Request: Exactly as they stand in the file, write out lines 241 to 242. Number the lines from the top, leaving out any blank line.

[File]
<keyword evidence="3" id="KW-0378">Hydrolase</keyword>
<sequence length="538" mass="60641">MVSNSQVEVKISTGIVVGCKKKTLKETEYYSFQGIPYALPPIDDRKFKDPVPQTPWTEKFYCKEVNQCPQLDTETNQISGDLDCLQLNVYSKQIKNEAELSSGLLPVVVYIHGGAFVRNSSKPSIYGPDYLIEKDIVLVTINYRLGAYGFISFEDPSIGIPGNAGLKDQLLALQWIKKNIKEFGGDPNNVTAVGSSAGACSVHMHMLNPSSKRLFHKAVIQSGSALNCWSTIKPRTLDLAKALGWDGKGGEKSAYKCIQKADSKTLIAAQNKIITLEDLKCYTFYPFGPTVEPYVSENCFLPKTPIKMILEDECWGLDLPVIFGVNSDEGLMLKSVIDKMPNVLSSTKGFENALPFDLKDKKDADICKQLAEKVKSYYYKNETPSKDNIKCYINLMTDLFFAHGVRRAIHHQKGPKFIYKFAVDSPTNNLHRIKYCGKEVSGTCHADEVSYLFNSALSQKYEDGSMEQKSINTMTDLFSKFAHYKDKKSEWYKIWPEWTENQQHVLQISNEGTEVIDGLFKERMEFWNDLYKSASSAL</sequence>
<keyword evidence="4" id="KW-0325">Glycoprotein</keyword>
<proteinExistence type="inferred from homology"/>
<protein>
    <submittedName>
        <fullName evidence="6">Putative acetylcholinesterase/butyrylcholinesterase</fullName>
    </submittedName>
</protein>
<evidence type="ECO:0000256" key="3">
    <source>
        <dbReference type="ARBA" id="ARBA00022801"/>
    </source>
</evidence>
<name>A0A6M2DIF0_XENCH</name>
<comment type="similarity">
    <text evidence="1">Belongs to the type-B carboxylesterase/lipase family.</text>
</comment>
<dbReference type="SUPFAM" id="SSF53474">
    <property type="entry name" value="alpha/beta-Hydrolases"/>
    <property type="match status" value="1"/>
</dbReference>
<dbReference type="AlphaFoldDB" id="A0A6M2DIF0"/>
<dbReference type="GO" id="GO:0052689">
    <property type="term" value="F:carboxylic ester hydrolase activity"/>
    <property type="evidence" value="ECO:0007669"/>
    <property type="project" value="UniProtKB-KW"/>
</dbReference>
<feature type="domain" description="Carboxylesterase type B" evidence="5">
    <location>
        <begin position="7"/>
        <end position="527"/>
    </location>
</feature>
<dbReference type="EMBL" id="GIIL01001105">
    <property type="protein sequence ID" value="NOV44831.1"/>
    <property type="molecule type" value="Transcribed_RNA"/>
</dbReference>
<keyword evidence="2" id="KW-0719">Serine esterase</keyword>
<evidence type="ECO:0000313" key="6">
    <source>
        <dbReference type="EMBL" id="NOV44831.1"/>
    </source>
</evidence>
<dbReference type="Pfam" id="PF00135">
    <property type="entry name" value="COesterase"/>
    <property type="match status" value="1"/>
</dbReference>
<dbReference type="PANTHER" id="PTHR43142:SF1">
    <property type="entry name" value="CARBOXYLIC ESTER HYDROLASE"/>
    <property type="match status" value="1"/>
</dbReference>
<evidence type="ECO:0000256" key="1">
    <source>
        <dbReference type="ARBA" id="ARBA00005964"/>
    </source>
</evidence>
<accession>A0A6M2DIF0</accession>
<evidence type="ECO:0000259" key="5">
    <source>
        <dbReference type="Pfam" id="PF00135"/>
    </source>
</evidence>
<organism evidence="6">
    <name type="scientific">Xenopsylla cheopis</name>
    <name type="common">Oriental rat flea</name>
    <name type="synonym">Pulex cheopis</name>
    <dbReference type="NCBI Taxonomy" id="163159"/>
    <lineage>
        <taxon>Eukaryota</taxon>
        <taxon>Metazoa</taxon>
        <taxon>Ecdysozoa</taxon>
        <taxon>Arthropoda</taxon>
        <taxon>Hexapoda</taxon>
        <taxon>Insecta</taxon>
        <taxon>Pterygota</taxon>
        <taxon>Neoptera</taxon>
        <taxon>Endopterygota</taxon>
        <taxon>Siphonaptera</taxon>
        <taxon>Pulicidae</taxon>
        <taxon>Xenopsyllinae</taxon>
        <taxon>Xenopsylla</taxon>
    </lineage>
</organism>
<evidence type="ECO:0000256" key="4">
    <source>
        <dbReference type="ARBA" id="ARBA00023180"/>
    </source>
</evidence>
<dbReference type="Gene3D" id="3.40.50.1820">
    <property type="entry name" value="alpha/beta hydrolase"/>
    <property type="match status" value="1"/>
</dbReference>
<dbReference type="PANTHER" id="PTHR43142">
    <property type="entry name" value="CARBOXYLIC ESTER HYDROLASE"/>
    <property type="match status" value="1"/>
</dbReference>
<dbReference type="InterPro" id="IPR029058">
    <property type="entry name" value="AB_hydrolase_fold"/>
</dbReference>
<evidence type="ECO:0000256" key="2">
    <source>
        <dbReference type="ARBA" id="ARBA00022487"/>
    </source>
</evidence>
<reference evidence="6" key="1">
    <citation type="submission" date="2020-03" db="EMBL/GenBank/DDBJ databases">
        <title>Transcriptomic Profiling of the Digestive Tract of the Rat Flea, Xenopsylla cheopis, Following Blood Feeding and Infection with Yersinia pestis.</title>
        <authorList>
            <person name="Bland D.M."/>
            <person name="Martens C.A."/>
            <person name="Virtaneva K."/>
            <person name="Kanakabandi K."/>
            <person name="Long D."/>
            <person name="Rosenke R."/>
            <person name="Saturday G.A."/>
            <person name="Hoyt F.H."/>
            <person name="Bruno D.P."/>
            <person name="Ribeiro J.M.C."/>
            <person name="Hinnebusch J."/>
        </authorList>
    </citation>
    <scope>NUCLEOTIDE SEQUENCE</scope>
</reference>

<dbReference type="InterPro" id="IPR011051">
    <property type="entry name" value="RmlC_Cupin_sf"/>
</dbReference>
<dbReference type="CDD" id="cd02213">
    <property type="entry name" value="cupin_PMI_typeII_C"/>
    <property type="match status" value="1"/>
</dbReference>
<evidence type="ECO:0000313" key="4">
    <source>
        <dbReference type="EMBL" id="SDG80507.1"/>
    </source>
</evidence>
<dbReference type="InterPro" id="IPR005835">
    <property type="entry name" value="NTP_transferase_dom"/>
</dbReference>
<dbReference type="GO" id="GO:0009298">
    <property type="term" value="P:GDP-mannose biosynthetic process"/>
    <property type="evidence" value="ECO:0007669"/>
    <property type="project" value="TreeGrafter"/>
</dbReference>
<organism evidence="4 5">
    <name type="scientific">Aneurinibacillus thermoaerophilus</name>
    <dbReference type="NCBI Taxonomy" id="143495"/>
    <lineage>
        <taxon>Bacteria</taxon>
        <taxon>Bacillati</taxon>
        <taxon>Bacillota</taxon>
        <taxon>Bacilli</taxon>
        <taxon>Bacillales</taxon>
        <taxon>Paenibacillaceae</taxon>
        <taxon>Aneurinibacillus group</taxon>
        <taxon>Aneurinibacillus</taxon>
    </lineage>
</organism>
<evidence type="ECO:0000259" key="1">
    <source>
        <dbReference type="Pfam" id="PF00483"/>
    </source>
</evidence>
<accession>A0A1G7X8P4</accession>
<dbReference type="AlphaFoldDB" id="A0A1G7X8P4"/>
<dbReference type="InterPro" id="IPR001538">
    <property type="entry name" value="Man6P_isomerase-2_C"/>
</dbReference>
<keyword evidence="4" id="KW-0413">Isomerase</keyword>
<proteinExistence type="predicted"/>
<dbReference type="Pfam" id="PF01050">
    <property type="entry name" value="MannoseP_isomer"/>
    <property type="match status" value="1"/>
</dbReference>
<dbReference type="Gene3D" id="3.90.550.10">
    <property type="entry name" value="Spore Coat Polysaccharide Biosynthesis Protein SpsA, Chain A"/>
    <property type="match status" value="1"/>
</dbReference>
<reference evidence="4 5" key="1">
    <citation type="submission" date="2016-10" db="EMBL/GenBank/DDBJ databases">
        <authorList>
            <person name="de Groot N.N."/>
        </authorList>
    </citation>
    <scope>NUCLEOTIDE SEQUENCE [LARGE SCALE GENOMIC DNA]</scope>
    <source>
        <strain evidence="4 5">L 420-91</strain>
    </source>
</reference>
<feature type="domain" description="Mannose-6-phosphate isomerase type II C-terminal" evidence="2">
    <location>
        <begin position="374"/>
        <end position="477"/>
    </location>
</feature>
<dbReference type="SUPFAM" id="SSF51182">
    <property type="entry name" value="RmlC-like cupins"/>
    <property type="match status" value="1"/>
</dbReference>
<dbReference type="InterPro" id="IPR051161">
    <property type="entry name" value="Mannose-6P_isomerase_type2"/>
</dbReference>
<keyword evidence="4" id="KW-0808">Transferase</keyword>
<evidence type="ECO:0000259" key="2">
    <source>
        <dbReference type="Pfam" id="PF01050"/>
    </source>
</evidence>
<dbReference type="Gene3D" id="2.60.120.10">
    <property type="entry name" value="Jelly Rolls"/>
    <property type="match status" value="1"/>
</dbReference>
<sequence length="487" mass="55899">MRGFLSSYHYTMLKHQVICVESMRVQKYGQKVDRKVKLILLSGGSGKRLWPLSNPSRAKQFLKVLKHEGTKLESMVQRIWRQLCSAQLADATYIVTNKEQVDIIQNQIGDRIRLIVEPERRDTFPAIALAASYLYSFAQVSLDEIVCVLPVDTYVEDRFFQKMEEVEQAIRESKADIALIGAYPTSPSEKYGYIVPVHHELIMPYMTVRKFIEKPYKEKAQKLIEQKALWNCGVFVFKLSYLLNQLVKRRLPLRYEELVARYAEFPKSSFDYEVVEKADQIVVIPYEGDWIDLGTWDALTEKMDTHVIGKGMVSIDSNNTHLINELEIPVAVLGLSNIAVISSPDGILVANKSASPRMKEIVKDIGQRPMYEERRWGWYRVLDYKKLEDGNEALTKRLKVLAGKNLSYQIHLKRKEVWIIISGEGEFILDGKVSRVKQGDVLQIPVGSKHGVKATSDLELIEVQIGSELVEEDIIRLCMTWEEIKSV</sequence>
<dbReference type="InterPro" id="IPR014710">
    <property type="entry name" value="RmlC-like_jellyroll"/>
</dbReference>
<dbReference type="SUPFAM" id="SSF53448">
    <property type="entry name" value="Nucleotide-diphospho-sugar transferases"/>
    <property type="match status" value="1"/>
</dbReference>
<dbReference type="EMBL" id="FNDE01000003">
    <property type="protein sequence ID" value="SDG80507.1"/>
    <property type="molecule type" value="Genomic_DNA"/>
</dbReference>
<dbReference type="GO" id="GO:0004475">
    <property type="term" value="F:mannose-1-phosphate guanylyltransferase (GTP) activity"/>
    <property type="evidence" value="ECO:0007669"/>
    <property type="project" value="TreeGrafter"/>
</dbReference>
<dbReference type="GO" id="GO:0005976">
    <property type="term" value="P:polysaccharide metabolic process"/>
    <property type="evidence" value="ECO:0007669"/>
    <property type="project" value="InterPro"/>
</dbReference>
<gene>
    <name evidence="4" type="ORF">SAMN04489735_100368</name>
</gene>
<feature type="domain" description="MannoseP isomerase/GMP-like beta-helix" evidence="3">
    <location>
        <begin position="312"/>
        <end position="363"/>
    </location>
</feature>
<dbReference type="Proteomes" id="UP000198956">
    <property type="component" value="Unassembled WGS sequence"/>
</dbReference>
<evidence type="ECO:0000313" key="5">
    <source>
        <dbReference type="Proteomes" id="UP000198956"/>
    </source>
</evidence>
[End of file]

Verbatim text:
        <end position="363"/>
    </location>